Lincoln Avenue Corridor

New Rochelle, New York

“…many authors of books on the history and design of American cities have ignored the working men and women of diverse ethnic groups who inhabit the urban landscape. Yet memory endures in certain places.”

— Dolores Hayden

Since its founding nearly one hundred years before the Revolutionary War, New Rochelle, New York has undergone several transformations. Variously a colony for Huguenot refugees, a hotbed for abolitionist movements, a hub of European immigration, and a classic American suburb, New Rochelle’s diversity and proximity to New York City have induced physical as well as social changes. Urban renewal projects in the mid-twentieth century tore apart the community’s historic African American neighborhoods/ Today, visionary residents and ambitious urban planning projects offer opportunities for equitably rebuilding this cultural landscape.

History

Often perceived as a classic American suburb, the historic town of New Rochelle in Westchester County, New York, pre-dates the Revolutionary War by a hundred years and has borne witness to great social, political, environmental, and developmental changes in the three centuries following. New Rochelle was unique among New York colonies for its founding by French Huguenot refugee families, alongside a relatively large population of enslaved African Americans. Thirty-three Protestant Huguenot families fleeing Catholic pogroms in La Rochelle, France, arrived in this region in 1688, purchasing land from John Pell, whose ancestor Thomas Pell had forcibly overtaken the land from the ownership of the Siwanoy Indians a few decades earlier.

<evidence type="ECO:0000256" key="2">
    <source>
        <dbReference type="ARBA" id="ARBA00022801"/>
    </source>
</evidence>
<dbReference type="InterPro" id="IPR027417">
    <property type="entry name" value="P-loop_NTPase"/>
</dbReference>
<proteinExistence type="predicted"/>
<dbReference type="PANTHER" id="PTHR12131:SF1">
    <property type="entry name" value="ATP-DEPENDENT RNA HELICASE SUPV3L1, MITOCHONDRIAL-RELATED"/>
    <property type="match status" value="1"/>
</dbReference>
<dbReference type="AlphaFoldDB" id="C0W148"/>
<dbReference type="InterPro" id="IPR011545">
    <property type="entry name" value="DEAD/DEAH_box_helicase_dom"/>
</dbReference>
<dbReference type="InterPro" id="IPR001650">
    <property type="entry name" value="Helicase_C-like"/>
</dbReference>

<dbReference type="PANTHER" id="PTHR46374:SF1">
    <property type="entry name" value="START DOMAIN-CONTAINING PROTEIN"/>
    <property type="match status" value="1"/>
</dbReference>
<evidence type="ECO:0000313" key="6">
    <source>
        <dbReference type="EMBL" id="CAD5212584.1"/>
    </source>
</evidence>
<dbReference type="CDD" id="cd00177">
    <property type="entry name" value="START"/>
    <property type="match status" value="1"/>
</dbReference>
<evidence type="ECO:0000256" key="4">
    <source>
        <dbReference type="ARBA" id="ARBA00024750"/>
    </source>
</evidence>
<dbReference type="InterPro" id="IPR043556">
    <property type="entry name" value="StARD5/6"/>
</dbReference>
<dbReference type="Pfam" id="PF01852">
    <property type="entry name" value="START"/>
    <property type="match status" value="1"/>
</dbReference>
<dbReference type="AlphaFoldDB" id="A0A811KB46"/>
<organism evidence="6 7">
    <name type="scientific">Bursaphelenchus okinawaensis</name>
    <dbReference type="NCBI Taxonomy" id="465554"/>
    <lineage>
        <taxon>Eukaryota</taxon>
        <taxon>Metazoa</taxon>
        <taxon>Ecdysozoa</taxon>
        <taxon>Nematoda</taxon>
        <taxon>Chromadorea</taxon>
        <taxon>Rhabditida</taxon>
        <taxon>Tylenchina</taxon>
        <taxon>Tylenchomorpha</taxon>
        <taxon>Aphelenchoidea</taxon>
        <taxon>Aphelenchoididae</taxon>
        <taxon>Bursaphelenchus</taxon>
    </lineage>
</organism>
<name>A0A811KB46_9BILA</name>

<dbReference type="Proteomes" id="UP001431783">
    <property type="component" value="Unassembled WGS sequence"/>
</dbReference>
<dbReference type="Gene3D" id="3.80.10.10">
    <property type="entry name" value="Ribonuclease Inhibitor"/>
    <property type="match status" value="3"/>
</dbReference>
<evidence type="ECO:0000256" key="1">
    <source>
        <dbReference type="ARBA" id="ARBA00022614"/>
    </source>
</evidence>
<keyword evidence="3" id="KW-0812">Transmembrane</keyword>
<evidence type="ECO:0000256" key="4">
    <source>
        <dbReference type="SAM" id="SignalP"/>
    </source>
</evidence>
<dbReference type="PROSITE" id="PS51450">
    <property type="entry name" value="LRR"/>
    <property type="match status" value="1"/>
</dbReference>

Through the mid-eighteenth century, New Rochelle remained largely populated by French refugees. The first national census, conducted six years after the Revolutionary War in 1790, records a population in New Rochelle of 693 residents, of whom 136 were African American. Thomas Paine, the essayist and abolitionist (and perhaps the town’s most famous resident), settled in New Rochelle after the Revolutionary War, joining an existing population of abolitionist Quakers and one of the earliest and largest populations of free African Americans. By the 1820 census, the African American population in New Rochelle had increased slightly to 150. Though slavery was not abolished in New York State until 1820, notably, only six people were counted as being enslaved.

Following the Civil War, in which both Black and white soldiers from New Rochelle served the Union cause, the town completed its transition from a rural farming community into a sophisticated suburb and resort community with several glamorous hotels, gardens, and attractions luring wealthy white families to this and other neighboring New York City suburbs. Glen Island Resort, which featured bathing beaches, an exotic animal zoo, a natural history museum, and a miniature steam train, was considered America’s first summer resort, with annual attendance of nearly one million people by the turn of the twentieth century.